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Game Review: Grand Theft Auto IV (Xbox 360)
Keyser Söze   |  

By Keyser Söze

Grand Theft Auto IVGrand Theft Auto IV
Genre: Action
ESRB Rating: Mature
Developer: Rockstar Games
Platform: Xbox 360, Playstation 3
Price: $59.99 Released: April 29, 2008

Carnage. Pure, unadulterated, mind-numbing, stomach-churning, retina-burning carnage. That is what springs to mind as soon as someone mentions the words “Grand Theft Auto” to me”¦ and Grand Theft Auto IV is no different. However, it’s not the explosions, or the adrenaline-fuelled car chases that I’m most impressed by with Rockstar Games‘ latest release”¦ but I’ll get to that soon enough.

Grand Theft Auto IV follows the story of Serbian war veteran Niko Bellic, who heads to the U.S. to join his cousin Roman in the pursuit of the American dream”¦ and obviously such a task is normally undertaken via distinctly shady means. The storyline as it progresses can be a little predictable sometimes, with the usual backstabbing going on, and you being used as a mindless thug by Tony Montana wannabes. But, it’s still extremely well thought out, leading to some great cinematic set-pieces.

The control system is fairly intuitive, especially if you’ve played any of the previous 3D prequels of GTA. The left analogue stick controls movement, the right controls the camera or gun aiming, with the triggers controlling weaponry, vehicle acceleration, etc. A new addition for GTA IV is the mobile phone, which is triggered at will by tapping up on the d-pad.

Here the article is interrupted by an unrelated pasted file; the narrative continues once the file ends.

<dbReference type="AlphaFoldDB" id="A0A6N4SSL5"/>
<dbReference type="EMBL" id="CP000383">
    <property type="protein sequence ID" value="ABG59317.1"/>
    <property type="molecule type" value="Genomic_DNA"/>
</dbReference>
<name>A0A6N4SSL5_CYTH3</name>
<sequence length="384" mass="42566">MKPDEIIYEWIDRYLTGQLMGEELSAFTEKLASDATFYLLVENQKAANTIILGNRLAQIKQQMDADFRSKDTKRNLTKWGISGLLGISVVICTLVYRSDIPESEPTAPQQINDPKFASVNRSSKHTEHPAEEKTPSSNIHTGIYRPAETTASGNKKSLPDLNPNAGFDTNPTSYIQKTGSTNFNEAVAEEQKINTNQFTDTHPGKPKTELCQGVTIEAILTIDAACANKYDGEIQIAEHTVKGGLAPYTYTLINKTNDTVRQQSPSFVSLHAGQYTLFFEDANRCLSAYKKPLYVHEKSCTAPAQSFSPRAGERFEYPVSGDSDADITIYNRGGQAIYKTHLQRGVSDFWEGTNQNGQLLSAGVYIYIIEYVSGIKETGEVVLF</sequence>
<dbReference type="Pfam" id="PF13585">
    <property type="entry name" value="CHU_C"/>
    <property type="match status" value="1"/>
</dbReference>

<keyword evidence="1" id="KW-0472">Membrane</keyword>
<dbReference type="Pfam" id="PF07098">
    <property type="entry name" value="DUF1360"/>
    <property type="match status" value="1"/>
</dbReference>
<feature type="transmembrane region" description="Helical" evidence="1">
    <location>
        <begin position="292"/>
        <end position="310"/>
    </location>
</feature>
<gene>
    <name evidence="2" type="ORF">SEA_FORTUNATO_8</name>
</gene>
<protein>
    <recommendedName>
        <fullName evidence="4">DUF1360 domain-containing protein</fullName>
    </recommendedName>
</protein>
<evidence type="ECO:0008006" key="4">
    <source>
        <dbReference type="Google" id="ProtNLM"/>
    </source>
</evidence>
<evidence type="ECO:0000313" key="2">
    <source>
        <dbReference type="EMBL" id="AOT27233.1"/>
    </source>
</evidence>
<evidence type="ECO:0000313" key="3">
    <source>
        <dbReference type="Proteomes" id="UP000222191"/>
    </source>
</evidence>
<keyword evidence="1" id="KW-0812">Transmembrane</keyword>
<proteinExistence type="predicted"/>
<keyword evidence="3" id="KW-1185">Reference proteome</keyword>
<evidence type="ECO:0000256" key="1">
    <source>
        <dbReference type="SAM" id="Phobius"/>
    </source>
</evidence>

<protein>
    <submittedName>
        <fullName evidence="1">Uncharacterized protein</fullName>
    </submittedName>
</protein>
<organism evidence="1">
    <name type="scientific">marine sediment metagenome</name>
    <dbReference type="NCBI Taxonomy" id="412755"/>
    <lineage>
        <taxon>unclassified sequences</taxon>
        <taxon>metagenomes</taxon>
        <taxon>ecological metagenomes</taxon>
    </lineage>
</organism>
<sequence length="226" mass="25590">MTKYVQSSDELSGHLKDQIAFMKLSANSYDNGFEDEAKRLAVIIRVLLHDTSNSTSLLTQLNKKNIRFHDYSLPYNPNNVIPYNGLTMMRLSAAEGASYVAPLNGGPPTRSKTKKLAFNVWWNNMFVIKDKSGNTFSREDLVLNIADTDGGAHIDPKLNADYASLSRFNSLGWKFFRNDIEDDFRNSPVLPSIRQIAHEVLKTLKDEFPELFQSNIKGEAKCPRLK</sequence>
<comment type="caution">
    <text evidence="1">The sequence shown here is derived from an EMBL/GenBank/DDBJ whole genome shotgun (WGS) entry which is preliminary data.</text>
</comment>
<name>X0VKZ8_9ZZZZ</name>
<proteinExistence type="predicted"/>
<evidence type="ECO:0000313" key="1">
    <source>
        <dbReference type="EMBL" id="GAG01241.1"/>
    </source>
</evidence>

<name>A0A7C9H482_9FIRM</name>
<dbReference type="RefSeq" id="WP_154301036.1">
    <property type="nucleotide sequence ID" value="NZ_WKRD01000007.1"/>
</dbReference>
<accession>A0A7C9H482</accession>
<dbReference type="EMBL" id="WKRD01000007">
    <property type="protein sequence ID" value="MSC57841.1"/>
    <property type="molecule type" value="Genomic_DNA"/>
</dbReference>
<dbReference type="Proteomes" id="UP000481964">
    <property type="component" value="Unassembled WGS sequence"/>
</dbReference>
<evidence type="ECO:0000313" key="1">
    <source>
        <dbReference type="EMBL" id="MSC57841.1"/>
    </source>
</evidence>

Now I have to say this is absolute genius. The mobile is my favourite feature of the game, mainly because it works exactly like a normal phone – you can call your friends to arrange to hang out, call your girlfriend and ask her for a date, and even use the ZiT! Service”¦ this is basically one of those “hold your phone to the music and we’ll tell you what song and artist it is” premium services.

Grand Theft Auto IV screenshotHowever, the mobile is a lot more functional than that – it acts as a second menu system for the game. From the phone you can access the Multiplayer option, receive missions, and when you fail a mission, you receive a text message asking if you’d like to retry it. Later on you even get a mission to use the phone’s camera to take photos of your assassination target just to clarify his identity with your boss. You can even call 911 and request the emergency service of your choice.

This leads me on to the main facet of why I love this game: the painstaking attention to detail, which is all thanks to Rockstar’s R.A.G.E engine. Another good example would be the AI pedestrians – in previous GTA installments there weren’t many different character models, and their behaviour consisted of walking and running away from you. GTA IV raises the bar in this respect – the pedestrians now interact with you, and each other; they start fights, police chase criminals (not just you), they carry umbrellas when it rains, read newspapers, talk on their mobile phones, and much more. The level of detail is so acute on so many levels, it’s possible to get lost in the game without even progressing the main storyline missions. There is even a fully functioning artificial internet within the game (which is another source of missions).